Where do American Goldfinches like to nest?

American Goldfinch by Rodney Campbell

Last Updated on January 18, 2024 by Greg Gillson

American Goldfinches are common birds across the United States. They breed across the northern half and also southern Canada. In winter most move south. Wherever you live in the United States you are likely to have American Goldfinches visit your backyard at some time during the year.

Sadly, American Goldfinches do not use nest boxes or birdhouses.

American Goldfinches nest rather late in the year–July to September. They build cup-like nests lined with thistle down in bushes and trees that are scattered about fields and open areas.

This article is a supplement to my overview page on attracting American Goldfinches. That page links to more in-depth articles on what goldfinches eat, where they are found, and telling them apart from similar species. At the end of this page I’ll provide another link back to the overview page.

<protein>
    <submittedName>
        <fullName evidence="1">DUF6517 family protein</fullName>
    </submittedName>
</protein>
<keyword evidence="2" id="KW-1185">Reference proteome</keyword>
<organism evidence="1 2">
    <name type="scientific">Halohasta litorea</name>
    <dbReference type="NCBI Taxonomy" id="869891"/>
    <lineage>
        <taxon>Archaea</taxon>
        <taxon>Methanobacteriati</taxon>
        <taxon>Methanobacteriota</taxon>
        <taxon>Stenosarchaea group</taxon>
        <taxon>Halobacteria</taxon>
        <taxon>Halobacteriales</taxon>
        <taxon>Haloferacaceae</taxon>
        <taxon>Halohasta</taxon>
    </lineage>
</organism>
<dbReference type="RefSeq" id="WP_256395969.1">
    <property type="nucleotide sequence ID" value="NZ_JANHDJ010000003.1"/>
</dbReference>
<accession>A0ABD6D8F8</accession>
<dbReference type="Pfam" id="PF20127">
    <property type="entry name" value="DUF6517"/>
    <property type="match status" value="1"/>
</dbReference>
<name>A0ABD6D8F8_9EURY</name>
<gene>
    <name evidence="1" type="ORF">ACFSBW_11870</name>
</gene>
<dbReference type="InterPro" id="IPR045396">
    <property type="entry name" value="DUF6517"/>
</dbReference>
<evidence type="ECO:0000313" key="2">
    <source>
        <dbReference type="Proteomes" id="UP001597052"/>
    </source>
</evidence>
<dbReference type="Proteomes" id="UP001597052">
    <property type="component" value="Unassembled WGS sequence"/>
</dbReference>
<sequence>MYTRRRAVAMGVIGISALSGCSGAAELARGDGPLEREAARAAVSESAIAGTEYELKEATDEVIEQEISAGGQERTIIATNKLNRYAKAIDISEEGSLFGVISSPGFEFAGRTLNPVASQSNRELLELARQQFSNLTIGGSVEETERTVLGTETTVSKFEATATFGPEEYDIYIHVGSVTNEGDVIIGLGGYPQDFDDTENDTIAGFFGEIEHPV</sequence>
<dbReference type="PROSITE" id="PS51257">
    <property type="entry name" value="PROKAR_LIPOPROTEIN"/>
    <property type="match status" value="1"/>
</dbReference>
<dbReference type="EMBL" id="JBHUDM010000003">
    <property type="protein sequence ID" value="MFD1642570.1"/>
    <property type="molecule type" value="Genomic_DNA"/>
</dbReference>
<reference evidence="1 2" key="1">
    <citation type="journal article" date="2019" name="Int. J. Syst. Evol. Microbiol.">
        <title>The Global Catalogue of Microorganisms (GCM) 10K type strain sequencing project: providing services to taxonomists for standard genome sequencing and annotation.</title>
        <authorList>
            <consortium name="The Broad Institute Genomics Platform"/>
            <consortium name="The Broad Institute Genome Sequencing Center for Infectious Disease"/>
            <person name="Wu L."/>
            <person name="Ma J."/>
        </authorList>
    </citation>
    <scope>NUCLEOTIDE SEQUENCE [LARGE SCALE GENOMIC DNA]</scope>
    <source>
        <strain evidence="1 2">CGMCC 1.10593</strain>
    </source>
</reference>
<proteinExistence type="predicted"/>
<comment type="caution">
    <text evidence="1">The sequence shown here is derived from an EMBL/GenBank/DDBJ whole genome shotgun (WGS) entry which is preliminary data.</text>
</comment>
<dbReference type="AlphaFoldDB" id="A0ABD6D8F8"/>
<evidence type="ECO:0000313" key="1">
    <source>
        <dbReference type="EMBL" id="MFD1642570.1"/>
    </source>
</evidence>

Photo of imature American Goldfinch on teasel
Immature American Goldfinch
Photo by Greg Gillson

Nesting habits and reproduction of American Goldfinches

You may notice goldfinches disappear from your feeders in early summer as they go off and begin raising a family. American Goldfinches are monogamous. They wait to begin nesting until mid-summer. Then thistledown and milkweed seed pods are available to provide food for the nestlings. They usually only produce one brood per nesting season, rarely two.

The female cares for most of the nest duties early on. She selects the location, builds the nest, incubates the eggs. The male feeds the female while she incubates the eggs. Once the eggs hatch the male starts to feed them. From that point on the male takes on more and more of the care, even exclusively feeding the fledglings for a couple of weeks after they leave the nest.

After the nesting season, American Goldfinches form back into large flocks in late fall.

Courtship and mating

Courtship for American Goldfinches generally begins in July in most of its range, May in the West. Often you may notice several males chasing after a female for up to 20 minutes. Finally she chooses one of the males as a mate. Paired birds can be recognized by the courtship flight. Both birds fly high in a large circle. The male flies slowly while fluttering his wings and holding his tail open widely. He sings the entire time. The female follows him.